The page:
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Myovant has second phase 3 trial to back its uterine fibroids drug

Aims to take on AbbVie in new market

Myovant

Myovant now has two phase 3 trials supporting its relugolix candidate for uterine fibroids, setting up a regulatory filing in the US before the end of the year.

The company, part of the Swiss Roivant group headed by Vivek Ramaswamy, says the LIBERTY 2 trial showed a 71.2% response rate for once-daily relugolix in women with uterine fibroids and heavy menstrual bleeding, in line with the outcome of its LIBERTY 1 trial reported in May.

Women saw an average 84% reduction in menstrual blood loss when GnRH antagonist relugolix was added to hormonal therapy with oestradiol and norethindrone acetate, as well as a significant drop in pain, said the biotech.

There was also a low incidence of side effects such as hot flushes and what appeared to be little impact on bone mineral density, which can drop with hormonal therapies for uterine fibroids.

The results are a close match to the first phase 3 trial, setting up what should be a smooth path through regulatory review, but Myovant’s shares didn’t depart from an inexorable downwards creep in the last few months.

Why? Because the jury is still out on whether Myovant can compete in the marketplace with AbbVie and its rival drug elagolix, which has already been approved as Orilissa for endometriosis and was due to be filed for the uterine fibroids indication right about now, giving it a few months’ head start.

Myovant is banking on the convenience of once-daily dosing with relugolix, and hopes this will make it more popular among patients than twice-daily elagolix.

It reported additional data this week, which backed the bioequivalence of a new formulation – that includes relugolix and the two hormonal drugs in a single tablet – to the drugs given in two separate tablets in the LIBERTY trials programme. That single-tablet version will be taken forward into a regulatory filing.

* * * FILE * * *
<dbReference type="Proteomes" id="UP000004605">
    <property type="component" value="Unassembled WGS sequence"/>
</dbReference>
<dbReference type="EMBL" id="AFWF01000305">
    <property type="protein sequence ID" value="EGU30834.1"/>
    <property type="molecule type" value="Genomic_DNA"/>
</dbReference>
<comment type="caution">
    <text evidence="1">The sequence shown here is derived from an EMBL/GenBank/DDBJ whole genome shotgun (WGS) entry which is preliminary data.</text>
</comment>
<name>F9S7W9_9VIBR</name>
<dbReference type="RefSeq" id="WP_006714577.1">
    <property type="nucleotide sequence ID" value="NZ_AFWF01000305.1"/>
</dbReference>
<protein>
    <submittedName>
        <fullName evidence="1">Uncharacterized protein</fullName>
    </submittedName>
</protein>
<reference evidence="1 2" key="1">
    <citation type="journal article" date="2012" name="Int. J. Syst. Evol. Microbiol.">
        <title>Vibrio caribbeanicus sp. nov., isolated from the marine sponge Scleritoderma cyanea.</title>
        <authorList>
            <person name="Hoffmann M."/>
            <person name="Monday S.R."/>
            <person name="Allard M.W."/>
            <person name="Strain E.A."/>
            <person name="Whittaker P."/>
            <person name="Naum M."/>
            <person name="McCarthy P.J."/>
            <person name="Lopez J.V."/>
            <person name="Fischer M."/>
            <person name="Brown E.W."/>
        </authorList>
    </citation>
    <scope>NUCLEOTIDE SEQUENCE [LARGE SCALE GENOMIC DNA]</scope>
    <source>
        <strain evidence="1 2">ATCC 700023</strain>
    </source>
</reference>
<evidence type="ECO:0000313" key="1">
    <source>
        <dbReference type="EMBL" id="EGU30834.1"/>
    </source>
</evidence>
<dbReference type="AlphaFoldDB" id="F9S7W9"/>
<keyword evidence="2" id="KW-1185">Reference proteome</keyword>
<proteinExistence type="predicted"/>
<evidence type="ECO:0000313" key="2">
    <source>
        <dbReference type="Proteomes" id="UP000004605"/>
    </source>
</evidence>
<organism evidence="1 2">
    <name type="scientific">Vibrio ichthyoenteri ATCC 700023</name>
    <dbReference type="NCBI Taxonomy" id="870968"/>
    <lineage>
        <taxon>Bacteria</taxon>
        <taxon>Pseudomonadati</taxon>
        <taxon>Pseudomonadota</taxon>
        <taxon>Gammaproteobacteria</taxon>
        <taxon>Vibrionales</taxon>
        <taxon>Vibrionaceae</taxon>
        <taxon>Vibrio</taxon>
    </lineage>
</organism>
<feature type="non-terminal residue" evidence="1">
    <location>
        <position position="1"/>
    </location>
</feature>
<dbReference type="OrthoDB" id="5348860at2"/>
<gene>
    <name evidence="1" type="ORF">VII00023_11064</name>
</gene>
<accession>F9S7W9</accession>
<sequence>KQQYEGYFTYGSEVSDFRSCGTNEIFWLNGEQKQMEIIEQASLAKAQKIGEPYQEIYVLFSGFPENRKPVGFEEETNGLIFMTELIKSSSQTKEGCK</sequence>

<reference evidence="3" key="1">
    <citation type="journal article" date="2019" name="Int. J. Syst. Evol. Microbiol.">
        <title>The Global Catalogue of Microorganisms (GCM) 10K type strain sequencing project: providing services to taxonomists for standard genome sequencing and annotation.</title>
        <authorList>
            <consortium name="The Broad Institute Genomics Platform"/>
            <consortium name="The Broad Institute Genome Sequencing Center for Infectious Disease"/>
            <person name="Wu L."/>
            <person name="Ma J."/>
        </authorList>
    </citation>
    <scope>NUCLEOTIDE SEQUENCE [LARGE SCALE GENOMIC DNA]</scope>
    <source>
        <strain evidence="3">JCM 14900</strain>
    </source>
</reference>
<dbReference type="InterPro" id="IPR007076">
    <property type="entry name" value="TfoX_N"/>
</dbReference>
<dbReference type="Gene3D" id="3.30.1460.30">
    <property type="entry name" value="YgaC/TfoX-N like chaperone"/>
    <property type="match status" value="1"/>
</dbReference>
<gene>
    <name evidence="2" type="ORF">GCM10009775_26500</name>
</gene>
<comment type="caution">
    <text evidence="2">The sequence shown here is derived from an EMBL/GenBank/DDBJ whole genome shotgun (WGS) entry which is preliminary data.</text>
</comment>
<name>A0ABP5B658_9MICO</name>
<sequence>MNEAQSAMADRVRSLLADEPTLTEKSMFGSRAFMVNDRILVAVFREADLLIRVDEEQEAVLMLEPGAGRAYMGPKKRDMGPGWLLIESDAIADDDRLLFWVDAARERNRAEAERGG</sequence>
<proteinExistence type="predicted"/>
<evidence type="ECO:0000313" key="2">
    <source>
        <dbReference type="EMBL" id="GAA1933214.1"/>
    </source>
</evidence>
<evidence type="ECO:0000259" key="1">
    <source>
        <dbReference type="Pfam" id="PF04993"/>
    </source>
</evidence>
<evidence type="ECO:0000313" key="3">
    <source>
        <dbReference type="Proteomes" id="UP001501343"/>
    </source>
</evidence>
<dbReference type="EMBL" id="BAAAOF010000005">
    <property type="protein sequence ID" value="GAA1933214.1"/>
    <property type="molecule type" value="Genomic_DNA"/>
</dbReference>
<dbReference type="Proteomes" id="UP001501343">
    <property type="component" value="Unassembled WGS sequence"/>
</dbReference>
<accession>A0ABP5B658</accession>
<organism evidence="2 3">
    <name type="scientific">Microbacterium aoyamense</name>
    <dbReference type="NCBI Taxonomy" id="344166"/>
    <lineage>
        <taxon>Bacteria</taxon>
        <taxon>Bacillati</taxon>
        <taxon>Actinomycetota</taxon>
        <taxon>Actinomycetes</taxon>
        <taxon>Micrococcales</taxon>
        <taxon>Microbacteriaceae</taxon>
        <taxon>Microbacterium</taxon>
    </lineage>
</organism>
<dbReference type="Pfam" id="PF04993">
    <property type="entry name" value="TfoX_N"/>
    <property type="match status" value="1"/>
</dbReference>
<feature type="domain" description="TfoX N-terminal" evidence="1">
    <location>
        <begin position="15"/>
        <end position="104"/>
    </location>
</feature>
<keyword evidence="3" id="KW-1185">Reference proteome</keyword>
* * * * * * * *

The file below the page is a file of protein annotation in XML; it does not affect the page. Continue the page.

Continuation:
There are also questions about the willingness of women to add either of the new drugs to their existing therapies because of the risk of additional side effects like hot flushes and bone mineral density reductions, although both Myovant and AbbVie insist the additional risk is modest.

Uterine fibroids are non-cancerous tumours that form in the muscle walls of the uterus and affect between 20% and 80% of women by the age of 50. In many cases they cause no symptoms, but around a quarter of women experience pain, abnormal bleeding and other symptoms, and may experience fertility problems.

“Millions of women suffer from heavy bleeding, pain, anaemia, lost productivity, or pregnancy complications resulting from uterine fibroids,” said Andrea Lukes, founder of the Carolina Women’s Research and Wellness Center and a member of the LIBERTY trials steering committee.

“The data from the two pivotal LIBERTY studies suggest we have a medicine that could offer meaningful improvement in symptoms without sacrificing safety and tolerability.”

Analysts suggest that uterine fibroids could be a $1bn-plus market for GnRH antagonists. The big question is whether AbbVie’s marketing muscle or Myovant’s more patient-friendly dosing will win out in the jostle for market share.

Article by
Phil Taylor

24th July 2019

From: Research

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